tue 22/10/2019

New Music Reviews

Mark Ronson & The Business Intl/ Rose Elinor Dougall, Hackney Empire

Kieron Tyler

Hackney’s Empire is the perfect venue for pan-Atlantic producer/hipster Mark Ronson’s vehicle The Business Intl. New album Record Collection is an aural revue – with guests ranging from Eighties idols Boy George and Simon Le Bon through Wu Tang’s Ghostface Killah to Andrew Wyatt of Swedish dance-poppers Miike Snow. A former musical hall, it’s a fitting showcase for Ronson’s portmanteau sensibility. It’s as if variety was primed for a comeback at this show, the second of six smallish...

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Mulatu Astatke and the Heliocentrics, Barbican

howard Male

After only a couple of songs there are shouts from the audience to turn Mulatu up. But these people have missed the point. The clue is in the name of the instrument he's playing: the vibraphone, or vibes for short. The word "vibe" has long been slang for “a good feeling” or a mood, and that’s precisely what its role was in last night’s concert; to add some of that ambient mysteriousness intrinsic to the five-note Ethiopian scale.

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I Am Kloot, Union Chapel

Russ Coffey

I Am Kloot are a band it’s hard not to like in an almost personal way. The Manchester-based trio exude warmth, northern charm and a sense of self-contentment, seemingly impervious to the fact that they still haven’t made it as big as everyone thinks they should. Maybe that’s unsurprising. With the band’s leader in his forties, maybe it would be odder if they weren’t making music for reasons other than pampering egos. And it shows.

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Willis, The Electroacoustic Club, Clerkenwell

Paul McGee Willis: 'An intriguing otherness about her and her music'

“Thank you for waiting. I know some of you have been waiting a long time – about seven years – but it takes me a while to get things done.” Thus did singer/songwriter Hayley Willis greet the audience at her return to active service. Two Willis albums have bookended that seven-year period: 2003's acclaimed Come Get Some, her debut for 679/XL, and its excellent follow-up, Uncle Treacle, released on 4 October on her own Cripple Creek label, for which last night's performance...

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Placebo, Brixton Academy

David Cheal Pervy sex and drugs and rock and roll: Placebo's Brian Molko

My, haven’t they grown? In the several years (perhaps even a decade) since I last caught Placebo live, they’ve gone from being a scrawny three-piece with a somewhat thin sound – for much of the gig, I saw, they didn’t even have a bassist on stage – to become a properly equipped rock band with six on-stage members: here, on the first of two nights in south London, the band consisted of the regular trio, plus three side-persons on guitars, bass, keyboards and violin. They made quite a noise,...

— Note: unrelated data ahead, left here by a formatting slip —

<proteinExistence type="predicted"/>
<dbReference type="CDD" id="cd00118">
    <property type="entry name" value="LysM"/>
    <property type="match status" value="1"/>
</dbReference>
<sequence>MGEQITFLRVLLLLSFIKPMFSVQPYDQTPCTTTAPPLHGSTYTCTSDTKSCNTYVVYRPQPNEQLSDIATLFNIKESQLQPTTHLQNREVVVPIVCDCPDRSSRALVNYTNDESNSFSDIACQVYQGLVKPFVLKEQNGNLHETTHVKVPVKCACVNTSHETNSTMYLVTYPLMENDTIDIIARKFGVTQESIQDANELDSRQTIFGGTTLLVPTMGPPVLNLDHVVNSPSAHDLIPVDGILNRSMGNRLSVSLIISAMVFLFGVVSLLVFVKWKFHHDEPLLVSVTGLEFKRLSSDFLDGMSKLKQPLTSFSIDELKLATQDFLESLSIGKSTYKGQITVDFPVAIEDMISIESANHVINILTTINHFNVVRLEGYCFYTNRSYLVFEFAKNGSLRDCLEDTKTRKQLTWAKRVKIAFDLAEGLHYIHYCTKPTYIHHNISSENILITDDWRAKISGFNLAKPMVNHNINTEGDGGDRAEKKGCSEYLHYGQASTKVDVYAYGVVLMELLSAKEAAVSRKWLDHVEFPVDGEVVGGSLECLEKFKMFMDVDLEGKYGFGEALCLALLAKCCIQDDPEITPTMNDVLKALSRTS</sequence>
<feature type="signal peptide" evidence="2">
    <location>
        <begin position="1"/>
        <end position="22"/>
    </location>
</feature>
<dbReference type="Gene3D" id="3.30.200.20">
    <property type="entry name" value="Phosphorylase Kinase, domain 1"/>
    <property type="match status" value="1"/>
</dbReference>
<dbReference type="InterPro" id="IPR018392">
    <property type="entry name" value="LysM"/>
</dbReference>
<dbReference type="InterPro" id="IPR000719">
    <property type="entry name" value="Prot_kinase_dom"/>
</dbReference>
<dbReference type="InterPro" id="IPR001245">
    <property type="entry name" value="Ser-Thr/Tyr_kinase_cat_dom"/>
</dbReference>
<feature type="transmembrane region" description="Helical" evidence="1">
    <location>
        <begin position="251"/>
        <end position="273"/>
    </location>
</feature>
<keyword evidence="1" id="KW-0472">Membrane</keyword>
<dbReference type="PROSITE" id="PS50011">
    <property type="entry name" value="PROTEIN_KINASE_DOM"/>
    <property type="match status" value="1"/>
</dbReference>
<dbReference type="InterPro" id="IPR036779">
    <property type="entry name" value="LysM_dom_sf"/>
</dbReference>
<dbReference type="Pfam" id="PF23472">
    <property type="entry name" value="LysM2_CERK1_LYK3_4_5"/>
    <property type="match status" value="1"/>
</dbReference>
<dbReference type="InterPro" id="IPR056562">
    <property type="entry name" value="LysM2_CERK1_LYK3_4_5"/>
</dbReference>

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Edwyn Collins, Queen Elizabeth Hall

Bruce Dessau Edwyn Collins: A pop survivor in every sense

Just before Edwyn Collins came on, the throbbing bassline of Chic's "Good Times" rumbled out across the packed South Bank auditorium. As a statement of intent it was pretty clear. Having suffered two debilitating brain haemorrhages followed by a bout of MRSA in 2005, Collins is understandably delighted to be gigging again. To paraphrase the old stand-up comedy opening salvo, he is probably delighted to be anywhere again. Some paralysis down his right side means he walks with a fetching...

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Josh Ritter, Barbican

David Cheal

This was a warm and convivial evening in the company of the American folky-rootsy-rocky singer and songwriter Josh Ritter. His band made a rich noise, and his voice was keen and true, almost every lyric clearly audible. At the end of this, the last night of Ritter’s UK tour, the crowd – he seems to have a strong female following - were on their feet, and there were several calls of, “We love you, Josh!” from the stalls.

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Jimi Hendrix, Snap Gallery/Handel House Museum

sue Steward

A soundtrack of "Purple Haze", "Hey Joe" and other eternal Jimi Hendrix hits, is currently drifting out of the Snap Gallery along the swanky Piccadilly Arcade in Mayfair. A boutique exhibition space, Snap sits incongruously amongst purveyors of "fine" jewellery and gentlemans’ tailoring and its front windows are transforming the chi-chi mall with Gered Mankowitz’s photographs of the Sixties guitar genius, Hendrix.

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Wilco, Royal Festival Hall

David Cheal

Rock music doesn’t get much better than this. For two hours, the raggedy Chicago band Wilco poured out song after song from a repertoire that stretches back 15 years, slipping effortlessly between gentle alt-country and avant-garde rock, between the whisperingly quiet and the crushingly loud. They were sensational, a band at the top of their game.

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Muse, Wembley Stadium

David Cheal

Some years ago I saw Muse playing at the Corn Exchange in Cambridge. Towards the end of the show, at a climactic moment (I think it might have been during their proggy epic, “New Born”), singer and guitarist Matt Bellamy reached into a bag attached to his microphone stand, pulled out a handful of shiny golden confetti and flung it into the air. It fluttered downwards most attractively.

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